2 P.M. UPDATE: Judge Rules on Idaho Wolf Derby

By December 31, 2013 February 15th, 2016 No Comments

Dec. 27–SALMON, Idaho — After a phone hearing Friday morning, a federal judge has decided the fate of a disputed coyote and wolf derby planned for this weekend in central Idaho.

U.S. District Magistrate Judge Candy Dale ruled that organizers are not required to get a special Forest Service permit and the derby can go on as scheduled.

In Friday’s 9:30 a.m. hearing, an attorney for WildEarth Guardians told Dale she should halt the event because the U.S. Forest Service shirked its own rules by not requiring that derby organizers get a special permit normally required for competitive events.

Forest Service officials concluded that while hunting would take place in the forest, the competitive portion of the event — where judges would determine contest winners for the biggest wolf — would take place on private land.

Hunters will receive a $1,000 prize for the largest wolf killed. There is a $1,000 prize for shooting the most coyotes.

WildEarth Guardians and other environmental groups contend the U.S. Forest Service ignored federal laws by allowing the competition to proceed this Saturday and Sunday near Salmon without requiring organizers to first secure a special-use permit for a competitive event on public land. They’ve asked Dale to issue a temporary restraining order that would halt the event.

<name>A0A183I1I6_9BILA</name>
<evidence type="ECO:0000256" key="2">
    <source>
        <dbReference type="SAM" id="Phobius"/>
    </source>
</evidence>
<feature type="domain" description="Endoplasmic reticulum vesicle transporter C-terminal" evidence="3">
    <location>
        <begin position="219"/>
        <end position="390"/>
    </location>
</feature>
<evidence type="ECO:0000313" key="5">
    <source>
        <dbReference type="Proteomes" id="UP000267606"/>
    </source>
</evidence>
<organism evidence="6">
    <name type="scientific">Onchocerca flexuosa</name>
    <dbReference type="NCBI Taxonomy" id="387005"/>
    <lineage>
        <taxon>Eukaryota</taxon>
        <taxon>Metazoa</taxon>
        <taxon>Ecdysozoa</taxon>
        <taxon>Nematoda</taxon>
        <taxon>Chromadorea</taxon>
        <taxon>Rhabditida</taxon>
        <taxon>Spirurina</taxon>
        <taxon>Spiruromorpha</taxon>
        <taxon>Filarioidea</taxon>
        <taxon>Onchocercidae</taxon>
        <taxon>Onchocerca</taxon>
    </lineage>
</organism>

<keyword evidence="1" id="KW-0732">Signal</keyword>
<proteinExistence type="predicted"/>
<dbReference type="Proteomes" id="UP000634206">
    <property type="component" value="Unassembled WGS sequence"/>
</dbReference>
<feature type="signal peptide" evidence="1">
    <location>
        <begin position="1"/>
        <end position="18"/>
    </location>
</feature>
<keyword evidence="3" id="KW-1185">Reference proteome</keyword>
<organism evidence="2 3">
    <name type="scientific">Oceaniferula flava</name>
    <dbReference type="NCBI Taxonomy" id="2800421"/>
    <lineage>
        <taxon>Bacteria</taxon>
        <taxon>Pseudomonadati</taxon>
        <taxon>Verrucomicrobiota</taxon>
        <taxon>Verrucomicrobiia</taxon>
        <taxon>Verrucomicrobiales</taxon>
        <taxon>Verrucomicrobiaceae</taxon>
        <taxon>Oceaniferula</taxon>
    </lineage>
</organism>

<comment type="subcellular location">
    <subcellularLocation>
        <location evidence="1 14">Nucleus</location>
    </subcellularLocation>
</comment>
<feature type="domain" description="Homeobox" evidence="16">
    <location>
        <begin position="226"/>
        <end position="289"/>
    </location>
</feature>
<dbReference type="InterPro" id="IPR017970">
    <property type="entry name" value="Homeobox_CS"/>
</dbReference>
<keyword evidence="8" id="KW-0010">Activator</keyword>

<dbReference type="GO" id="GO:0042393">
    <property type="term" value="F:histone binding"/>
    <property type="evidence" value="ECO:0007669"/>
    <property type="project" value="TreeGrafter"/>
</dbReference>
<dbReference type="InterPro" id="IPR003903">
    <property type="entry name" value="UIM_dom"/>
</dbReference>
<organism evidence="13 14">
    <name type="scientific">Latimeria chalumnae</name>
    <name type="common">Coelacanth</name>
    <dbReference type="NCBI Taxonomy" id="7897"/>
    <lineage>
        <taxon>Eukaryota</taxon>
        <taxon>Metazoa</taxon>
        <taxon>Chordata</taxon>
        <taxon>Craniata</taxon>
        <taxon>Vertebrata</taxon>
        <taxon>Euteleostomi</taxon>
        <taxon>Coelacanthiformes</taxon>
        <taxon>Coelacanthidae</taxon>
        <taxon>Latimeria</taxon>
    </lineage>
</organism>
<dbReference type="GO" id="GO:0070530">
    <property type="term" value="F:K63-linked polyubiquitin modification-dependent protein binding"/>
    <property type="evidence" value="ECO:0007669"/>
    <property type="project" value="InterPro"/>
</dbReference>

The U.S. Forest Service says its rules don’t require a special permit.

“This twisted ‘wolf derby’ is a horrific demonstration of what happens when wolves are prematurely stripped of Endangered Species Act protection,” the Defenders of Wildlife organization posted on their website. “Over 154 wolves have already been killed in Idaho since this year’s hunting season began. Idaho wolves can’t bear to lose more pups, mothers and pack leaders than they already have. It’s up to you and me to stop this.”

Opponents have called the derby a “killing contest.”

These claims aren’t true, Alder said.

Data from Idaho Fish and Game shows that wolf harvest will be minimal, he said. Cold weather is mostly to blame, he said.

“There’s so much misinformation out there,” he said. “The threat of a big wolf slaughter is a joke.”

Alder said he doubts hunters who show up will even see a wolf.

The Associated Press contributed to this story.

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